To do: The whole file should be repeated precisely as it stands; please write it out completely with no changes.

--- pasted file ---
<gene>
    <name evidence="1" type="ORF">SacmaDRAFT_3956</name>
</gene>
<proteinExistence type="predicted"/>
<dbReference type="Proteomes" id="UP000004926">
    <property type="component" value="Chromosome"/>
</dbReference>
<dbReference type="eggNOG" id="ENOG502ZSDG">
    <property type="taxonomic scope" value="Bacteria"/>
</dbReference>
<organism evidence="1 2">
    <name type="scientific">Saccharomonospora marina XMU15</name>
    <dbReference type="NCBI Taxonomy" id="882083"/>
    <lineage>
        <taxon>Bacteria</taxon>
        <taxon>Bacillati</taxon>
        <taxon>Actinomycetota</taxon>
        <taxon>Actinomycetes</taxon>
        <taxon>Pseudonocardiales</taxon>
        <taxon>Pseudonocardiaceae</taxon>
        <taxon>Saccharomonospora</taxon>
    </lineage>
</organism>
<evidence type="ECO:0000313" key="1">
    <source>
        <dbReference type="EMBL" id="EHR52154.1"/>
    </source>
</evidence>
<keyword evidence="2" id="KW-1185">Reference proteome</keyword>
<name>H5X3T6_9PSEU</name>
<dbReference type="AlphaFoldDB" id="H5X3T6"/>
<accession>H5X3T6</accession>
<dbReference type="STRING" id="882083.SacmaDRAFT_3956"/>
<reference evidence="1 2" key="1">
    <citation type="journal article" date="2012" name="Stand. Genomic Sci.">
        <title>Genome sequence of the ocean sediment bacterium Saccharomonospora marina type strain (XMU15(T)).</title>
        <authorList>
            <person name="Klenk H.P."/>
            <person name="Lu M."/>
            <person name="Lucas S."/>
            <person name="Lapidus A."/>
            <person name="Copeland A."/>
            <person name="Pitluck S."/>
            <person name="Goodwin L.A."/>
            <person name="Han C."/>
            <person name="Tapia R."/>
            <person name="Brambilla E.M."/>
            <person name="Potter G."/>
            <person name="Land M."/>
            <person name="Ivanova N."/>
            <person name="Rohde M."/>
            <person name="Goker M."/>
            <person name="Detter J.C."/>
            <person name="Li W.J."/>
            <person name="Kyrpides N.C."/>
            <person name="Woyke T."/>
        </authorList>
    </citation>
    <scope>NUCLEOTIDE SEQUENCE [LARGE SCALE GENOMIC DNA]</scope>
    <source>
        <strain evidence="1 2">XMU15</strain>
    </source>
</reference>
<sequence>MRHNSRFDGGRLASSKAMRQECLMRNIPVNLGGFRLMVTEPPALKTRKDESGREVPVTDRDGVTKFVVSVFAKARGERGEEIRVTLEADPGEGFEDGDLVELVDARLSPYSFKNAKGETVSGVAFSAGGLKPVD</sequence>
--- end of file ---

<gene>
    <name evidence="1" type="ORF">SacmaDRAFT_3956</name>
</gene>
<proteinExistence type="predicted"/>
<dbReference type="Proteomes" id="UP000004926">
    <property type="component" value="Chromosome"/>
</dbReference>
<dbReference type="eggNOG" id="ENOG502ZSDG">
    <property type="taxonomic scope" value="Bacteria"/>
</dbReference>
<organism evidence="1 2">
    <name type="scientific">Saccharomonospora marina XMU15</name>
    <dbReference type="NCBI Taxonomy" id="882083"/>
    <lineage>
        <taxon>Bacteria</taxon>
        <taxon>Bacillati</taxon>
        <taxon>Actinomycetota</taxon>
        <taxon>Actinomycetes</taxon>
        <taxon>Pseudonocardiales</taxon>
        <taxon>Pseudonocardiaceae</taxon>
        <taxon>Saccharomonospora</taxon>
    </lineage>
</organism>
<evidence type="ECO:0000313" key="1">
    <source>
        <dbReference type="EMBL" id="EHR52154.1"/>
    </source>
</evidence>
<keyword evidence="2" id="KW-1185">Reference proteome</keyword>
<name>H5X3T6_9PSEU</name>
<dbReference type="AlphaFoldDB" id="H5X3T6"/>
<accession>H5X3T6</accession>
<dbReference type="STRING" id="882083.SacmaDRAFT_3956"/>
<reference evidence="1 2" key="1">
    <citation type="journal article" date="2012" name="Stand. Genomic Sci.">
        <title>Genome sequence of the ocean sediment bacterium Saccharomonospora marina type strain (XMU15(T)).</title>
        <authorList>
            <person name="Klenk H.P."/>
            <person name="Lu M."/>
            <person name="Lucas S."/>
            <person name="Lapidus A."/>
            <person name="Copeland A."/>
            <person name="Pitluck S."/>
            <person name="Goodwin L.A."/>
            <person name="Han C."/>
            <person name="Tapia R."/>
            <person name="Brambilla E.M."/>
            <person name="Potter G."/>
            <person name="Land M."/>
            <person name="Ivanova N."/>
            <person name="Rohde M."/>
            <person name="Goker M."/>
            <person name="Detter J.C."/>
            <person name="Li W.J."/>
            <person name="Kyrpides N.C."/>
            <person name="Woyke T."/>
        </authorList>
    </citation>
    <scope>NUCLEOTIDE SEQUENCE [LARGE SCALE GENOMIC DNA]</scope>
    <source>
        <strain evidence="1 2">XMU15</strain>
    </source>
</reference>
<sequence>MRHNSRFDGGRLASSKAMRQECLMRNIPVNLGGFRLMVTEPPALKTRKDESGREVPVTDRDGVTKFVVSVFAKARGERGEEIRVTLEADPGEGFEDGDLVELVDARLSPYSFKNAKGETVSGVAFSAGGLKPVD</sequence>